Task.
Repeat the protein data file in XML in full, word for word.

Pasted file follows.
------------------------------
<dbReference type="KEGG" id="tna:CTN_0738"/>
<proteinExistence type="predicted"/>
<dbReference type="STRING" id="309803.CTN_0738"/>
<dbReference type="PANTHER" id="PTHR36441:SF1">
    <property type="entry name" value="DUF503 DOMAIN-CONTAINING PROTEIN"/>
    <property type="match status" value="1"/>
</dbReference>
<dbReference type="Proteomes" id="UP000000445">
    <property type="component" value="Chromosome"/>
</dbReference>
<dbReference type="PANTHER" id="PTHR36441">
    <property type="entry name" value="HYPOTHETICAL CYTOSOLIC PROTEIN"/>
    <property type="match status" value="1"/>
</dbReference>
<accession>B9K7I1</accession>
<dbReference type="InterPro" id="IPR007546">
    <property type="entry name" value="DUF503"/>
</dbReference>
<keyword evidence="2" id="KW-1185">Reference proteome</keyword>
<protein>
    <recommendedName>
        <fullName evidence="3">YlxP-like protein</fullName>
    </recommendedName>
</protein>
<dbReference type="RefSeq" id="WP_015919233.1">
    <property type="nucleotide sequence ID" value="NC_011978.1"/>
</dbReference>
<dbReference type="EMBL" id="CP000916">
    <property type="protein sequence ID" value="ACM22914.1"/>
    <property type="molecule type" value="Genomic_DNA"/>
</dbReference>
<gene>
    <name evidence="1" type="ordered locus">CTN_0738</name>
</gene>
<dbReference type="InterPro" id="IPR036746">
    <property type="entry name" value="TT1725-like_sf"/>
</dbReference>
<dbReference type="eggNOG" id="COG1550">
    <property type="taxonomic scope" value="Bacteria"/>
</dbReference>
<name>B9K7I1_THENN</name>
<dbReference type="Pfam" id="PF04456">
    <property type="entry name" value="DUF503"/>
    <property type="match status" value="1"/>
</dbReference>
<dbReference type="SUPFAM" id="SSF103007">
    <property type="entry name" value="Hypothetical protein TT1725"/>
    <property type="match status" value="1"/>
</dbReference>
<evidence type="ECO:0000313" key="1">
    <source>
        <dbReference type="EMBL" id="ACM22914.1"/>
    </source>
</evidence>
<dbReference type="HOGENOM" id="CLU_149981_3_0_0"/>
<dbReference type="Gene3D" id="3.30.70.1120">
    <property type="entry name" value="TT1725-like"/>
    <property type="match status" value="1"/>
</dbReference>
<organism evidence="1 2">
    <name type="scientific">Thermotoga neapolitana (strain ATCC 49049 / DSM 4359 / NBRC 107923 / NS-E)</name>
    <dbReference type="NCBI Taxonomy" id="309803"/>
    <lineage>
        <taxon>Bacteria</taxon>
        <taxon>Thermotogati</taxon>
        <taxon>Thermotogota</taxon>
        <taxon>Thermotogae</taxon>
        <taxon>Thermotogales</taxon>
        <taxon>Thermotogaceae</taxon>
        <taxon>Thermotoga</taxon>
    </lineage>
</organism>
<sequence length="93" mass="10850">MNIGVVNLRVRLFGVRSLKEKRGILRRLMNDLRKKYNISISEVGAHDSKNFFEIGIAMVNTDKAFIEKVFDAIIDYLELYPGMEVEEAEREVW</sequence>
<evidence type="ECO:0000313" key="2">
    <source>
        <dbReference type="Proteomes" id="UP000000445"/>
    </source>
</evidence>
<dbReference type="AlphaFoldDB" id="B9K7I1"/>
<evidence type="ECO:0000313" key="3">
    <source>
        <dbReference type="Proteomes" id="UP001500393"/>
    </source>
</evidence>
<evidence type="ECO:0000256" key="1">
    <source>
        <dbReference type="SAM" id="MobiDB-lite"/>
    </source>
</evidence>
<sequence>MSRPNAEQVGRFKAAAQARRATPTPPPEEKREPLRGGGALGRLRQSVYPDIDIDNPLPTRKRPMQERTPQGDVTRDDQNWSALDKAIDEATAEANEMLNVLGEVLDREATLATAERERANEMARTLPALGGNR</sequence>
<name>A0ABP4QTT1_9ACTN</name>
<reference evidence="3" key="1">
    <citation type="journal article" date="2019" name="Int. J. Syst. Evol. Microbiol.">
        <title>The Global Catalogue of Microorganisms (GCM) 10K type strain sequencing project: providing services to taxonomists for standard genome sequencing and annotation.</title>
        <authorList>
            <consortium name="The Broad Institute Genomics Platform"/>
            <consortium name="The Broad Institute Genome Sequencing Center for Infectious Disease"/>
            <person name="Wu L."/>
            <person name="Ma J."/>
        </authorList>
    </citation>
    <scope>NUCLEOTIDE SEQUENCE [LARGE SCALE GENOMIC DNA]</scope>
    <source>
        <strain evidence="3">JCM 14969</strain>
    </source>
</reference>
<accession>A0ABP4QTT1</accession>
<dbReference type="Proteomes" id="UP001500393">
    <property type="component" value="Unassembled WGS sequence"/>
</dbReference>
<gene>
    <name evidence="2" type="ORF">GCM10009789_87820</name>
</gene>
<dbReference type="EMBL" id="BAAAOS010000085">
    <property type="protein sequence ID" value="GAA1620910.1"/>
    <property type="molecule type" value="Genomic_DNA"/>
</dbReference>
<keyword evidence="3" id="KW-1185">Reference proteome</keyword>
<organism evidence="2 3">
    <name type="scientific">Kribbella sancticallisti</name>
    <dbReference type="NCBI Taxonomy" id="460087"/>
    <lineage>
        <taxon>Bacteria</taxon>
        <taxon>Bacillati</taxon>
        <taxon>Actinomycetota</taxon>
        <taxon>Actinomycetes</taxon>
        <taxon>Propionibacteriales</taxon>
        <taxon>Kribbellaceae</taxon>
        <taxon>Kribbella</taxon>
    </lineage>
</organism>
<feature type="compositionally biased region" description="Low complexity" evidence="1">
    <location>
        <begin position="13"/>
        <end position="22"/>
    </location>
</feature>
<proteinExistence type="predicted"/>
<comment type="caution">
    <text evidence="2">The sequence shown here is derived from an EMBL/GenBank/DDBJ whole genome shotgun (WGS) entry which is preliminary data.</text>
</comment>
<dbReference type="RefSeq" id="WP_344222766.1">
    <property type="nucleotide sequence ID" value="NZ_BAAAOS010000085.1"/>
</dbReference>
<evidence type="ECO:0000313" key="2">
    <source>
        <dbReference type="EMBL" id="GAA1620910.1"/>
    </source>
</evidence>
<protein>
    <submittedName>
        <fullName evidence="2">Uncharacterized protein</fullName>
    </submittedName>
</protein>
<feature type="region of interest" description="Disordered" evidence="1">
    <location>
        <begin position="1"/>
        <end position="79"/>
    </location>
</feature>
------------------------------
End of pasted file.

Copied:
<dbReference type="KEGG" id="tna:CTN_0738"/>
<proteinExistence type="predicted"/>
<dbReference type="STRING" id="309803.CTN_0738"/>
<dbReference type="PANTHER" id="PTHR36441:SF1">
    <property type="entry name" value="DUF503 DOMAIN-CONTAINING PROTEIN"/>
    <property type="match status" value="1"/>
</dbReference>
<dbReference type="Proteomes" id="UP000000445">
    <property type="component" value="Chromosome"/>
</dbReference>
<dbReference type="PANTHER" id="PTHR36441">
    <property type="entry name" value="HYPOTHETICAL CYTOSOLIC PROTEIN"/>
    <property type="match status" value="1"/>
</dbReference>
<accession>B9K7I1</accession>
<dbReference type="InterPro" id="IPR007546">
    <property type="entry name" value="DUF503"/>
</dbReference>
<keyword evidence="2" id="KW-1185">Reference proteome</keyword>
<protein>
    <recommendedName>
        <fullName evidence="3">YlxP-like protein</fullName>
    </recommendedName>
</protein>
<dbReference type="RefSeq" id="WP_015919233.1">
    <property type="nucleotide sequence ID" value="NC_011978.1"/>
</dbReference>
<dbReference type="EMBL" id="CP000916">
    <property type="protein sequence ID" value="ACM22914.1"/>
    <property type="molecule type" value="Genomic_DNA"/>
</dbReference>
<gene>
    <name evidence="1" type="ordered locus">CTN_0738</name>
</gene>
<dbReference type="InterPro" id="IPR036746">
    <property type="entry name" value="TT1725-like_sf"/>
</dbReference>
<dbReference type="eggNOG" id="COG1550">
    <property type="taxonomic scope" value="Bacteria"/>
</dbReference>
<name>B9K7I1_THENN</name>
<dbReference type="Pfam" id="PF04456">
    <property type="entry name" value="DUF503"/>
    <property type="match status" value="1"/>
</dbReference>
<dbReference type="SUPFAM" id="SSF103007">
    <property type="entry name" value="Hypothetical protein TT1725"/>
    <property type="match status" value="1"/>
</dbReference>
<evidence type="ECO:0000313" key="1">
    <source>
        <dbReference type="EMBL" id="ACM22914.1"/>
    </source>
</evidence>
<dbReference type="HOGENOM" id="CLU_149981_3_0_0"/>
<dbReference type="Gene3D" id="3.30.70.1120">
    <property type="entry name" value="TT1725-like"/>
    <property type="match status" value="1"/>
</dbReference>
<organism evidence="1 2">
    <name type="scientific">Thermotoga neapolitana (strain ATCC 49049 / DSM 4359 / NBRC 107923 / NS-E)</name>
    <dbReference type="NCBI Taxonomy" id="309803"/>
    <lineage>
        <taxon>Bacteria</taxon>
        <taxon>Thermotogati</taxon>
        <taxon>Thermotogota</taxon>
        <taxon>Thermotogae</taxon>
        <taxon>Thermotogales</taxon>
        <taxon>Thermotogaceae</taxon>
        <taxon>Thermotoga</taxon>
    </lineage>
</organism>
<sequence length="93" mass="10850">MNIGVVNLRVRLFGVRSLKEKRGILRRLMNDLRKKYNISISEVGAHDSKNFFEIGIAMVNTDKAFIEKVFDAIIDYLELYPGMEVEEAEREVW</sequence>
<evidence type="ECO:0000313" key="2">
    <source>
        <dbReference type="Proteomes" id="UP000000445"/>
    </source>
</evidence>
<dbReference type="AlphaFoldDB" id="B9K7I1"/>
<evidence type="ECO:0000313" key="3">
    <source>
        <dbReference type="Proteomes" id="UP001500393"/>
    </source>
</evidence>
<evidence type="ECO:0000256" key="1">
    <source>
        <dbReference type="SAM" id="MobiDB-lite"/>
    </source>
</evidence>
<sequence>MSRPNAEQVGRFKAAAQARRATPTPPPEEKREPLRGGGALGRLRQSVYPDIDIDNPLPTRKRPMQERTPQGDVTRDDQNWSALDKAIDEATAEANEMLNVLGEVLDREATLATAERERANEMARTLPALGGNR</sequence>
<name>A0ABP4QTT1_9ACTN</name>
<reference evidence="3" key="1">
    <citation type="journal article" date="2019" name="Int. J. Syst. Evol. Microbiol.">
        <title>The Global Catalogue of Microorganisms (GCM) 10K type strain sequencing project: providing services to taxonomists for standard genome sequencing and annotation.</title>
        <authorList>
            <consortium name="The Broad Institute Genomics Platform"/>
            <consortium name="The Broad Institute Genome Sequencing Center for Infectious Disease"/>
            <person name="Wu L."/>
            <person name="Ma J."/>
        </authorList>
    </citation>
    <scope>NUCLEOTIDE SEQUENCE [LARGE SCALE GENOMIC DNA]</scope>
    <source>
        <strain evidence="3">JCM 14969</strain>
    </source>
</reference>
<accession>A0ABP4QTT1</accession>
<dbReference type="Proteomes" id="UP001500393">
    <property type="component" value="Unassembled WGS sequence"/>
</dbReference>
<gene>
    <name evidence="2" type="ORF">GCM10009789_87820</name>
</gene>
<dbReference type="EMBL" id="BAAAOS010000085">
    <property type="protein sequence ID" value="GAA1620910.1"/>
    <property type="molecule type" value="Genomic_DNA"/>
</dbReference>
<keyword evidence="3" id="KW-1185">Reference proteome</keyword>
<organism evidence="2 3">
    <name type="scientific">Kribbella sancticallisti</name>
    <dbReference type="NCBI Taxonomy" id="460087"/>
    <lineage>
        <taxon>Bacteria</taxon>
        <taxon>Bacillati</taxon>
        <taxon>Actinomycetota</taxon>
        <taxon>Actinomycetes</taxon>
        <taxon>Propionibacteriales</taxon>
        <taxon>Kribbellaceae</taxon>
        <taxon>Kribbella</taxon>
    </lineage>
</organism>
<feature type="compositionally biased region" description="Low complexity" evidence="1">
    <location>
        <begin position="13"/>
        <end position="22"/>
    </location>
</feature>
<proteinExistence type="predicted"/>
<comment type="caution">
    <text evidence="2">The sequence shown here is derived from an EMBL/GenBank/DDBJ whole genome shotgun (WGS) entry which is preliminary data.</text>
</comment>
<dbReference type="RefSeq" id="WP_344222766.1">
    <property type="nucleotide sequence ID" value="NZ_BAAAOS010000085.1"/>
</dbReference>
<evidence type="ECO:0000313" key="2">
    <source>
        <dbReference type="EMBL" id="GAA1620910.1"/>
    </source>
</evidence>
<protein>
    <submittedName>
        <fullName evidence="2">Uncharacterized protein</fullName>
    </submittedName>
</protein>
<feature type="region of interest" description="Disordered" evidence="1">
    <location>
        <begin position="1"/>
        <end position="79"/>
    </location>
</feature>